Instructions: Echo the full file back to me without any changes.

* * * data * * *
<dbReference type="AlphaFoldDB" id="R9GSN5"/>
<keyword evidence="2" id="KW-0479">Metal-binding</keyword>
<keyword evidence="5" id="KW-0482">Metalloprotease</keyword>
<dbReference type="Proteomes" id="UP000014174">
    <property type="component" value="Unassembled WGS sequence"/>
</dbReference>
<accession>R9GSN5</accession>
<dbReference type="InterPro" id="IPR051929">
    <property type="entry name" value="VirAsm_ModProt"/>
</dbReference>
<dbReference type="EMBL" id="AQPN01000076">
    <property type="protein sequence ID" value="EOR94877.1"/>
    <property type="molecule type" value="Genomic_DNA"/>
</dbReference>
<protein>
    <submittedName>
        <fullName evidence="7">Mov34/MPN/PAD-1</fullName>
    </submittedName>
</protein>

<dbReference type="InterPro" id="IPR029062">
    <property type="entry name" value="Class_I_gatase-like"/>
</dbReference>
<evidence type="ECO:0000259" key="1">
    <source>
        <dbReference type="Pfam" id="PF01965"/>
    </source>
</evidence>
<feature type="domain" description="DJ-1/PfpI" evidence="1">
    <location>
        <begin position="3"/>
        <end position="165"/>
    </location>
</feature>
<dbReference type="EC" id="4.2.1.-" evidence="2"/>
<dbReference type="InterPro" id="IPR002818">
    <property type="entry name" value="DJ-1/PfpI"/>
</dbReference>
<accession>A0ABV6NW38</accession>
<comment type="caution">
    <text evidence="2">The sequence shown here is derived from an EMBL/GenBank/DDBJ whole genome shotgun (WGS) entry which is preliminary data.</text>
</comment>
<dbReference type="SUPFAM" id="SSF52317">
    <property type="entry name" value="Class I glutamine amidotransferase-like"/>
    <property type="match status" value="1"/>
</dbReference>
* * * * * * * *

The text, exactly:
<dbReference type="AlphaFoldDB" id="R9GSN5"/>
<keyword evidence="2" id="KW-0479">Metal-binding</keyword>
<keyword evidence="5" id="KW-0482">Metalloprotease</keyword>
<dbReference type="Proteomes" id="UP000014174">
    <property type="component" value="Unassembled WGS sequence"/>
</dbReference>
<accession>R9GSN5</accession>
<dbReference type="InterPro" id="IPR051929">
    <property type="entry name" value="VirAsm_ModProt"/>
</dbReference>
<dbReference type="EMBL" id="AQPN01000076">
    <property type="protein sequence ID" value="EOR94877.1"/>
    <property type="molecule type" value="Genomic_DNA"/>
</dbReference>
<protein>
    <submittedName>
        <fullName evidence="7">Mov34/MPN/PAD-1</fullName>
    </submittedName>
</protein>

<dbReference type="InterPro" id="IPR029062">
    <property type="entry name" value="Class_I_gatase-like"/>
</dbReference>
<evidence type="ECO:0000259" key="1">
    <source>
        <dbReference type="Pfam" id="PF01965"/>
    </source>
</evidence>
<feature type="domain" description="DJ-1/PfpI" evidence="1">
    <location>
        <begin position="3"/>
        <end position="165"/>
    </location>
</feature>
<dbReference type="EC" id="4.2.1.-" evidence="2"/>
<dbReference type="InterPro" id="IPR002818">
    <property type="entry name" value="DJ-1/PfpI"/>
</dbReference>
<accession>A0ABV6NW38</accession>
<comment type="caution">
    <text evidence="2">The sequence shown here is derived from an EMBL/GenBank/DDBJ whole genome shotgun (WGS) entry which is preliminary data.</text>
</comment>
<dbReference type="SUPFAM" id="SSF52317">
    <property type="entry name" value="Class I glutamine amidotransferase-like"/>
    <property type="match status" value="1"/>
</dbReference>